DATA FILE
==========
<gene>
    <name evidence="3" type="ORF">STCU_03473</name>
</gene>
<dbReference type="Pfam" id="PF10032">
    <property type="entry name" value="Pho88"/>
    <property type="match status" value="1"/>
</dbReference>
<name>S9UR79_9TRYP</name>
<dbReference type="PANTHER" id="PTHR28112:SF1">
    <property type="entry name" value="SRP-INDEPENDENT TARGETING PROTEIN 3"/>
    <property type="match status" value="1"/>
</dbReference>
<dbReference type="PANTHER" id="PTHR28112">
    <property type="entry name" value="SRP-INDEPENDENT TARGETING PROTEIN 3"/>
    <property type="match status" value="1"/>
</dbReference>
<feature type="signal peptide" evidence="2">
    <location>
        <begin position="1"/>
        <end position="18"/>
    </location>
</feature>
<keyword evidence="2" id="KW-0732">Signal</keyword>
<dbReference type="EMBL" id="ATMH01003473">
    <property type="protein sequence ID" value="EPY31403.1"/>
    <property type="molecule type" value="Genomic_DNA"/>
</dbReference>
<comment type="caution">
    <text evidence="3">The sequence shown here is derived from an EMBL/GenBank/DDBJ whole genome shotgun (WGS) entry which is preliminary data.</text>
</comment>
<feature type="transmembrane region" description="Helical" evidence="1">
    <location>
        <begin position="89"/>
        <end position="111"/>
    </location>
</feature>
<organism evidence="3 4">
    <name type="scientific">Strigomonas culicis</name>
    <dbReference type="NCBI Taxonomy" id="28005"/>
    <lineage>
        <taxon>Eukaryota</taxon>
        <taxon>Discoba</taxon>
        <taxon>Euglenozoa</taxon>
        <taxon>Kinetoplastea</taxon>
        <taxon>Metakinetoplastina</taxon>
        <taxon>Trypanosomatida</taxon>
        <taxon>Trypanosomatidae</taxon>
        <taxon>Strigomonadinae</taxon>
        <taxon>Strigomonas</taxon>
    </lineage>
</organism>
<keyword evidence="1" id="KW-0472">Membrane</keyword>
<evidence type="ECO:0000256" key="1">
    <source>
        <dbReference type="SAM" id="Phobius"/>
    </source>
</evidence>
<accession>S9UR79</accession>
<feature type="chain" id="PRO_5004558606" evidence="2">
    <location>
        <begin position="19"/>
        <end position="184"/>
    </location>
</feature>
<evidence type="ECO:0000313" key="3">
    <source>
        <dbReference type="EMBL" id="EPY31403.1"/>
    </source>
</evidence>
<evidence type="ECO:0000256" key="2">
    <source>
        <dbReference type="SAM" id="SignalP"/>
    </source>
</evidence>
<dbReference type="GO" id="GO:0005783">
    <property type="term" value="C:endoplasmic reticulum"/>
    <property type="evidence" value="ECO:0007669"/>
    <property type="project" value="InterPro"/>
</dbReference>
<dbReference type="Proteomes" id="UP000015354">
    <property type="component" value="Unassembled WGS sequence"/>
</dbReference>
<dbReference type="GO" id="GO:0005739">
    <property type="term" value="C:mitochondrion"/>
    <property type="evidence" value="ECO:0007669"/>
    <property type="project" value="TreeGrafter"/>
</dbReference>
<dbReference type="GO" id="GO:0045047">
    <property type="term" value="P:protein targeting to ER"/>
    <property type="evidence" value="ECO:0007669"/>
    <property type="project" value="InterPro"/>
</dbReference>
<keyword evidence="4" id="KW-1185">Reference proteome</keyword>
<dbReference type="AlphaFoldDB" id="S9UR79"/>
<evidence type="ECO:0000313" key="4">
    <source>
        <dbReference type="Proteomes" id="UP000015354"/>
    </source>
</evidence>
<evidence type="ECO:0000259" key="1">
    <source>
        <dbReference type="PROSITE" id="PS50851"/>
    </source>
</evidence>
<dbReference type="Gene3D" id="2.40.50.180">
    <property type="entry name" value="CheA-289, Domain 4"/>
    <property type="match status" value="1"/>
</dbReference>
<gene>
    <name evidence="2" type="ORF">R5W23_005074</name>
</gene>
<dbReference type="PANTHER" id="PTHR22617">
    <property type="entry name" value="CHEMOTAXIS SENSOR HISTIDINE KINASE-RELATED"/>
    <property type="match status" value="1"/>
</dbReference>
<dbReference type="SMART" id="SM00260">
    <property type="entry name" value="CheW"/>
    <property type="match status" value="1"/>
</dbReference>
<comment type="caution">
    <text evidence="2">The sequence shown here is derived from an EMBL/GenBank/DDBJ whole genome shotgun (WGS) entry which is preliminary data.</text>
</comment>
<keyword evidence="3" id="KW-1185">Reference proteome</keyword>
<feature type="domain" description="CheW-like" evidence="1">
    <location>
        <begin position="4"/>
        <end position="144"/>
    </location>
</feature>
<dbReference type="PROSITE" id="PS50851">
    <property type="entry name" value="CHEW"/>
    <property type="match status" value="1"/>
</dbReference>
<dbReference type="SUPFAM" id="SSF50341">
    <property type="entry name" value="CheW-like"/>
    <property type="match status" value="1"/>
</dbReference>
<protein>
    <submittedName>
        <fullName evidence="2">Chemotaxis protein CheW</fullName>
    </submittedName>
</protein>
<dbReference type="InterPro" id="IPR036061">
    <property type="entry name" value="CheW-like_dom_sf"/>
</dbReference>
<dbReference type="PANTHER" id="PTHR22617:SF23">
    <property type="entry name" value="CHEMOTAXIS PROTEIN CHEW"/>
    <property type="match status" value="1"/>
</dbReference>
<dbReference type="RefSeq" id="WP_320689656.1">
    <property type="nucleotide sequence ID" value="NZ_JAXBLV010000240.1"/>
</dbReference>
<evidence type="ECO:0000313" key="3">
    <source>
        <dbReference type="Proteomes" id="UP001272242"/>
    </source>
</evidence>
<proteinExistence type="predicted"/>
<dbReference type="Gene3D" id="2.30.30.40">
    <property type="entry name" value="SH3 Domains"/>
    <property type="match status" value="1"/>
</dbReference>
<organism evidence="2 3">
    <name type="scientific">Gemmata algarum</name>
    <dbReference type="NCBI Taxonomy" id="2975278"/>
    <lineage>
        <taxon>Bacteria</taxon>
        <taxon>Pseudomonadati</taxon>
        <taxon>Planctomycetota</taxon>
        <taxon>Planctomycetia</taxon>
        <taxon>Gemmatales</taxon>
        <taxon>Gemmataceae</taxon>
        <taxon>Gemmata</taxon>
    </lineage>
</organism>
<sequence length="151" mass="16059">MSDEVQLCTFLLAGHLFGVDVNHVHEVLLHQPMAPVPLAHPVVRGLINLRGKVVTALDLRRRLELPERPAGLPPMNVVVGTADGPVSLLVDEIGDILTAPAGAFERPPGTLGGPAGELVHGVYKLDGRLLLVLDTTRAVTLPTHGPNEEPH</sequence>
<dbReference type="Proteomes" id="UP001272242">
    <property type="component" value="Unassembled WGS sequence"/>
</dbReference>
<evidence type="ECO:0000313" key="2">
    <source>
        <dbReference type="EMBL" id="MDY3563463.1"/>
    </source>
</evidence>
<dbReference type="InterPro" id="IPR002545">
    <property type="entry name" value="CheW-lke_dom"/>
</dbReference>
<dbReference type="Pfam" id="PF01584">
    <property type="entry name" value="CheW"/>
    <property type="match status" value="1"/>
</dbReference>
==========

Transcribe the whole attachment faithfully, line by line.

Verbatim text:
<gene>
    <name evidence="3" type="ORF">STCU_03473</name>
</gene>
<dbReference type="Pfam" id="PF10032">
    <property type="entry name" value="Pho88"/>
    <property type="match status" value="1"/>
</dbReference>
<name>S9UR79_9TRYP</name>
<dbReference type="PANTHER" id="PTHR28112:SF1">
    <property type="entry name" value="SRP-INDEPENDENT TARGETING PROTEIN 3"/>
    <property type="match status" value="1"/>
</dbReference>
<dbReference type="PANTHER" id="PTHR28112">
    <property type="entry name" value="SRP-INDEPENDENT TARGETING PROTEIN 3"/>
    <property type="match status" value="1"/>
</dbReference>
<feature type="signal peptide" evidence="2">
    <location>
        <begin position="1"/>
        <end position="18"/>
    </location>
</feature>
<keyword evidence="2" id="KW-0732">Signal</keyword>
<dbReference type="EMBL" id="ATMH01003473">
    <property type="protein sequence ID" value="EPY31403.1"/>
    <property type="molecule type" value="Genomic_DNA"/>
</dbReference>
<comment type="caution">
    <text evidence="3">The sequence shown here is derived from an EMBL/GenBank/DDBJ whole genome shotgun (WGS) entry which is preliminary data.</text>
</comment>
<feature type="transmembrane region" description="Helical" evidence="1">
    <location>
        <begin position="89"/>
        <end position="111"/>
    </location>
</feature>
<organism evidence="3 4">
    <name type="scientific">Strigomonas culicis</name>
    <dbReference type="NCBI Taxonomy" id="28005"/>
    <lineage>
        <taxon>Eukaryota</taxon>
        <taxon>Discoba</taxon>
        <taxon>Euglenozoa</taxon>
        <taxon>Kinetoplastea</taxon>
        <taxon>Metakinetoplastina</taxon>
        <taxon>Trypanosomatida</taxon>
        <taxon>Trypanosomatidae</taxon>
        <taxon>Strigomonadinae</taxon>
        <taxon>Strigomonas</taxon>
    </lineage>
</organism>
<keyword evidence="1" id="KW-0472">Membrane</keyword>
<evidence type="ECO:0000256" key="1">
    <source>
        <dbReference type="SAM" id="Phobius"/>
    </source>
</evidence>
<accession>S9UR79</accession>
<feature type="chain" id="PRO_5004558606" evidence="2">
    <location>
        <begin position="19"/>
        <end position="184"/>
    </location>
</feature>
<evidence type="ECO:0000313" key="3">
    <source>
        <dbReference type="EMBL" id="EPY31403.1"/>
    </source>
</evidence>
<evidence type="ECO:0000256" key="2">
    <source>
        <dbReference type="SAM" id="SignalP"/>
    </source>
</evidence>
<dbReference type="GO" id="GO:0005783">
    <property type="term" value="C:endoplasmic reticulum"/>
    <property type="evidence" value="ECO:0007669"/>
    <property type="project" value="InterPro"/>
</dbReference>
<dbReference type="Proteomes" id="UP000015354">
    <property type="component" value="Unassembled WGS sequence"/>
</dbReference>
<dbReference type="GO" id="GO:0005739">
    <property type="term" value="C:mitochondrion"/>
    <property type="evidence" value="ECO:0007669"/>
    <property type="project" value="TreeGrafter"/>
</dbReference>
<dbReference type="GO" id="GO:0045047">
    <property type="term" value="P:protein targeting to ER"/>
    <property type="evidence" value="ECO:0007669"/>
    <property type="project" value="InterPro"/>
</dbReference>
<keyword evidence="4" id="KW-1185">Reference proteome</keyword>
<dbReference type="AlphaFoldDB" id="S9UR79"/>
<evidence type="ECO:0000313" key="4">
    <source>
        <dbReference type="Proteomes" id="UP000015354"/>
    </source>
</evidence>
<evidence type="ECO:0000259" key="1">
    <source>
        <dbReference type="PROSITE" id="PS50851"/>
    </source>
</evidence>
<dbReference type="Gene3D" id="2.40.50.180">
    <property type="entry name" value="CheA-289, Domain 4"/>
    <property type="match status" value="1"/>
</dbReference>
<gene>
    <name evidence="2" type="ORF">R5W23_005074</name>
</gene>
<dbReference type="PANTHER" id="PTHR22617">
    <property type="entry name" value="CHEMOTAXIS SENSOR HISTIDINE KINASE-RELATED"/>
    <property type="match status" value="1"/>
</dbReference>
<dbReference type="SMART" id="SM00260">
    <property type="entry name" value="CheW"/>
    <property type="match status" value="1"/>
</dbReference>
<comment type="caution">
    <text evidence="2">The sequence shown here is derived from an EMBL/GenBank/DDBJ whole genome shotgun (WGS) entry which is preliminary data.</text>
</comment>
<keyword evidence="3" id="KW-1185">Reference proteome</keyword>
<feature type="domain" description="CheW-like" evidence="1">
    <location>
        <begin position="4"/>
        <end position="144"/>
    </location>
</feature>
<dbReference type="PROSITE" id="PS50851">
    <property type="entry name" value="CHEW"/>
    <property type="match status" value="1"/>
</dbReference>
<dbReference type="SUPFAM" id="SSF50341">
    <property type="entry name" value="CheW-like"/>
    <property type="match status" value="1"/>
</dbReference>
<protein>
    <submittedName>
        <fullName evidence="2">Chemotaxis protein CheW</fullName>
    </submittedName>
</protein>
<dbReference type="InterPro" id="IPR036061">
    <property type="entry name" value="CheW-like_dom_sf"/>
</dbReference>
<dbReference type="PANTHER" id="PTHR22617:SF23">
    <property type="entry name" value="CHEMOTAXIS PROTEIN CHEW"/>
    <property type="match status" value="1"/>
</dbReference>
<dbReference type="RefSeq" id="WP_320689656.1">
    <property type="nucleotide sequence ID" value="NZ_JAXBLV010000240.1"/>
</dbReference>
<evidence type="ECO:0000313" key="3">
    <source>
        <dbReference type="Proteomes" id="UP001272242"/>
    </source>
</evidence>
<proteinExistence type="predicted"/>
<dbReference type="Gene3D" id="2.30.30.40">
    <property type="entry name" value="SH3 Domains"/>
    <property type="match status" value="1"/>
</dbReference>
<organism evidence="2 3">
    <name type="scientific">Gemmata algarum</name>
    <dbReference type="NCBI Taxonomy" id="2975278"/>
    <lineage>
        <taxon>Bacteria</taxon>
        <taxon>Pseudomonadati</taxon>
        <taxon>Planctomycetota</taxon>
        <taxon>Planctomycetia</taxon>
        <taxon>Gemmatales</taxon>
        <taxon>Gemmataceae</taxon>
        <taxon>Gemmata</taxon>
    </lineage>
</organism>
<sequence length="151" mass="16059">MSDEVQLCTFLLAGHLFGVDVNHVHEVLLHQPMAPVPLAHPVVRGLINLRGKVVTALDLRRRLELPERPAGLPPMNVVVGTADGPVSLLVDEIGDILTAPAGAFERPPGTLGGPAGELVHGVYKLDGRLLLVLDTTRAVTLPTHGPNEEPH</sequence>
<dbReference type="Proteomes" id="UP001272242">
    <property type="component" value="Unassembled WGS sequence"/>
</dbReference>
<evidence type="ECO:0000313" key="2">
    <source>
        <dbReference type="EMBL" id="MDY3563463.1"/>
    </source>
</evidence>
<dbReference type="InterPro" id="IPR002545">
    <property type="entry name" value="CheW-lke_dom"/>
</dbReference>
<dbReference type="Pfam" id="PF01584">
    <property type="entry name" value="CheW"/>
    <property type="match status" value="1"/>
</dbReference>